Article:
Mam Cymru. The Mother of Wales. Whatever you call it, Anglesey – separated from the mainland only by the narrow Menai Strait – exhales Welsh heritage. Its rich history has been passed down from its Celtic, Viking, and medieval settlers, and it remains a predominantly Welsh-speaking island; so much so that you can almost feel the earth pulsate in time to ‘Hen Wlad Fy Nhadau’.
Anglesey isn’t yet overrun by luxury camping options. But head to the east side of the island, just outside Brynteg, and you’ll find that the hidden oasis of Anglesey Tipi and Yurts has got the glamping side of things covered.
Refreshingly, owners Charlie and Ela know that creating a great campsite takes more than just plonking a few yurts and tipis in a field and watching the cash roll in. This campsite is clearly a labour of love, a way of life, and their raison d’être. Not that they’d get complacent, of course. This is a constantly evolving, living, breathing campsite, and they work year-round to ensure that this peaceful haven keeps on improving.
The site itself is well thought-out and a delight to visit – the clearings are carved out of the wilderness to create five tranquil spaces. Charlie and Ela are attentive hosts, and consideration for their campers is evident throughout; there are wheelbarrows on hand to transport your weekend bags, and delicious home-grown veg is available to buy on site. Ela’s recently honed weaving skills have been put to good use in creating a winding tunnel for kids to run through, and there’s a patch of woodland left just wild enough for you to feel like you’re the first person to discover it.
There are two tipis and three yurts dotted around the main camping space. Inside each, you’ll find plenty of cooking implements, plus enough fluffy cushions and sheepskin rugs to make your dwelling delightfully welcoming. Each yurt has a wood-burning stove, and each tipi has a small BBQ, plus there’s a communal fire pit and sheltered area where campers gather come dusk. They get extra brownie points for their eco credentials, too. Recycling? Check. Compost loo? Check.
Anglesey Tipi and Yurt Holidays is the camping equivalent to chicken noodle soup; it’s a great pick-me-up, and you feel a whole lot better after trying it. This is sustainable camping for peace-seeking visitors, and the best way to discover what makes it so magical is to come and soak up the ambience yourself.
The site might feel a fair way out of town (though the nearest shops are still within easy driving distance), but that just adds to its charming nature. Once you’ve snuggled into a woodland hammock, leaving the site will be the last thing on your mind. But for some truly breathtaking views, the Isle of Anglesey Coastal Path is worth tearing yourself away for, as you’ll find scores of sweeping sandy beaches and towering cliffs.
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We've just returned from an absolutely fantastic weekend staying at Anglesey Tipi and Yurt Holidays. We stayed in the Oak Yurt which was extremely comfortable and very well appointed. All cooking equipment was supplied and the wood burning stove was more than adequate in keeping us warm once the sun had gone down. Charlie and Ela were wonderful hosts, very welcoming, very friendly and always on hand. Anglesey Tipi and Yurt holidays are most definitely worth a stay.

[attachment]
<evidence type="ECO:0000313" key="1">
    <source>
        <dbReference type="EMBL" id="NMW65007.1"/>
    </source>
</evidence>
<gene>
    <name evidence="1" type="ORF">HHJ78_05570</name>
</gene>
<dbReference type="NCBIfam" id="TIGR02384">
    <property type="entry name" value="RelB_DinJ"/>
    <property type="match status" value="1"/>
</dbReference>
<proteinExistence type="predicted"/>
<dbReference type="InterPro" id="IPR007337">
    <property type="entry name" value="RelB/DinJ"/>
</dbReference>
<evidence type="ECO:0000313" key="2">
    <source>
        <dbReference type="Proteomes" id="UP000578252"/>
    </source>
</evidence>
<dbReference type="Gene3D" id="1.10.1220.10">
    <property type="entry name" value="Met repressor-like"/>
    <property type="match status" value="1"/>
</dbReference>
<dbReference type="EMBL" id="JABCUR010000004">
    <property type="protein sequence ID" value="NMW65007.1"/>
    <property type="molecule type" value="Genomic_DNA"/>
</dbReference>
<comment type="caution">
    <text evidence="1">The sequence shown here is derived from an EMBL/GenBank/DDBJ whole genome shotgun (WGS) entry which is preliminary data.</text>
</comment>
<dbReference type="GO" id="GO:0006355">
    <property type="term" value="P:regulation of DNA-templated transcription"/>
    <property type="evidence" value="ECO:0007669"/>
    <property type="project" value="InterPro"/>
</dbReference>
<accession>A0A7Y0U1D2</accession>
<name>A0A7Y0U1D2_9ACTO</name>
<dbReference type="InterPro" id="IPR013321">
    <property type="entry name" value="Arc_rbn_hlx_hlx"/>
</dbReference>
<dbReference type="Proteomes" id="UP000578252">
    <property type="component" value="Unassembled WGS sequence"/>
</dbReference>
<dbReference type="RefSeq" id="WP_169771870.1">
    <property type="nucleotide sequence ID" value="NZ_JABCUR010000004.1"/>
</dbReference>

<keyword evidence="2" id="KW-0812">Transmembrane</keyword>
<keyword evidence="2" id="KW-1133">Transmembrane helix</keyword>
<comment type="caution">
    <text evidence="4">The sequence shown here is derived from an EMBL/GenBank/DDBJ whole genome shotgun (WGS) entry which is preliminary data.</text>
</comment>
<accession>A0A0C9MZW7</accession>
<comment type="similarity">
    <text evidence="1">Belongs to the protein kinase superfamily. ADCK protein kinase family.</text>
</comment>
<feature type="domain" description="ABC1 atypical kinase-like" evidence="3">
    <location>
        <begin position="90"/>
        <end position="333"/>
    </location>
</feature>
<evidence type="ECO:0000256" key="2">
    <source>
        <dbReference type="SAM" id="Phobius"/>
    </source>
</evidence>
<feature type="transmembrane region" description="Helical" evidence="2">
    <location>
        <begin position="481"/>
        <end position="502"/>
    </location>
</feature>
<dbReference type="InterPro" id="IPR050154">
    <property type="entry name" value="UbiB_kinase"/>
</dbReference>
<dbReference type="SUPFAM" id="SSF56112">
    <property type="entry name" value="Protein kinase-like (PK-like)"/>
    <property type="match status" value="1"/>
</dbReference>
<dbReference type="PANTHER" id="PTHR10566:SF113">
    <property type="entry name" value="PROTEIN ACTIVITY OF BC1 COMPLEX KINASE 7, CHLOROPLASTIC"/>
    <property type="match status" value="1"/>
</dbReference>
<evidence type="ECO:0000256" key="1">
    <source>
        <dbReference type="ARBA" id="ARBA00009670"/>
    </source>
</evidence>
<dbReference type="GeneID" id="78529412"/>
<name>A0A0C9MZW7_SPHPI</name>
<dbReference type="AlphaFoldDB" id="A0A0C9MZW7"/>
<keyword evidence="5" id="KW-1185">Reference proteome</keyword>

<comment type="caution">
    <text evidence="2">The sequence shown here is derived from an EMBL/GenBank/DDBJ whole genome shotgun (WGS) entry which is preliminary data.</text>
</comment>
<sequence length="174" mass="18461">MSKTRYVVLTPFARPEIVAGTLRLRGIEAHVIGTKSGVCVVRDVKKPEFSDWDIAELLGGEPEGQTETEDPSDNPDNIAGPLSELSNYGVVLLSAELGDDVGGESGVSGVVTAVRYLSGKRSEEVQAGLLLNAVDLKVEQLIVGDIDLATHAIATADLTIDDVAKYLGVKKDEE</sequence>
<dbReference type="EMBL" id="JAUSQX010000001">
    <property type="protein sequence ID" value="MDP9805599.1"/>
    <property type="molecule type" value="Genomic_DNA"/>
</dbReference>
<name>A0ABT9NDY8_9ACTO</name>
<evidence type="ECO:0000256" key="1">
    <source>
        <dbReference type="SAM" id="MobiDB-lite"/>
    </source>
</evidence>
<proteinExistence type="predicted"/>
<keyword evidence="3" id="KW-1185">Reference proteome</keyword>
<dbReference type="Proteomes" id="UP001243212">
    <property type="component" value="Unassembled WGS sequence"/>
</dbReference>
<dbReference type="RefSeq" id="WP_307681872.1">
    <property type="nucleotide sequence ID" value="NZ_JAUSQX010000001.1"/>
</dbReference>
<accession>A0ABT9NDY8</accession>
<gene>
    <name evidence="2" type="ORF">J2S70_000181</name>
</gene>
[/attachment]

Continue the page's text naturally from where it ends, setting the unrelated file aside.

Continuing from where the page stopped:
2 of 2 readers found this review useful.
1 of 1 readers found this review useful.
Silver BirchesCynefin Betws Garmon nr Caernarfon, Gwynedd, North Wales LL54 7YR
Grown ups, leave the kids at home, because this site won’t allow them. However it is the epitome of the word "retreat"-so go have a proper break!
Bryn Dinas Camping PodsRed Dragon Holidays, Bryn Dinas, Nantgwynant, nr Beddgelert, Caernarfon, Gwynedd LL55 4NH
"A welcome in the hillside" awaits at this excellently-equipped pod site in the heart of Snowdonia.
Camping in LlanberisLlwyn Celyn Bach, Llanberis, Gwynedd LL55 4SR
Tents-only camping on a traditional North Wales farm at the 'Gateway to Snowdonia'.
Glanmor Isaf Farm (Feather Down Farm)Talybont LL57 3YH
This is wild Britain at its finest – mountain biking, climbing, vigorous walking and a private pebble beach that is both a nature reserve and a Site of Special Scientific Interest, stacked with cockles and mussels for your campfire.
Follow the Isle of Anglesey Coastal Path to explore the stunning coastline, or hop on to a Puffin Island cruise (01248 810251) for a different perspective. Budding lepidopterists will enjoy the Pili Palas nature world (01248 712474), while thrill-seekers can scale new heights at the Beacon Climbing Centre (08454 508222), near Llanberis. Visit the art gallery (Oriel Kyffin Williams, Llangefni, 01248 724444) or village Beaumaris with its UNESCO medieval castle and Victorian pier. Italianate village Portmeirion, the famous block-colour set for The Prisoner TV series, is 45 mins away by car.
Food & Drink
The Menai Bridge is a fantastic hub for foodies; there are heaps of great local producers around, plus a monthly farmers’ market. Relax in Grade-II listed style at the Bull Hotel (01248 722119), which serves well-priced hearty mains. Frequent the superb Bay Cafe at Beach Road, Benllech (01248 852 700), for great sea views and excellent simple home-cooked food, including great puds for anyone with a sweet tooth.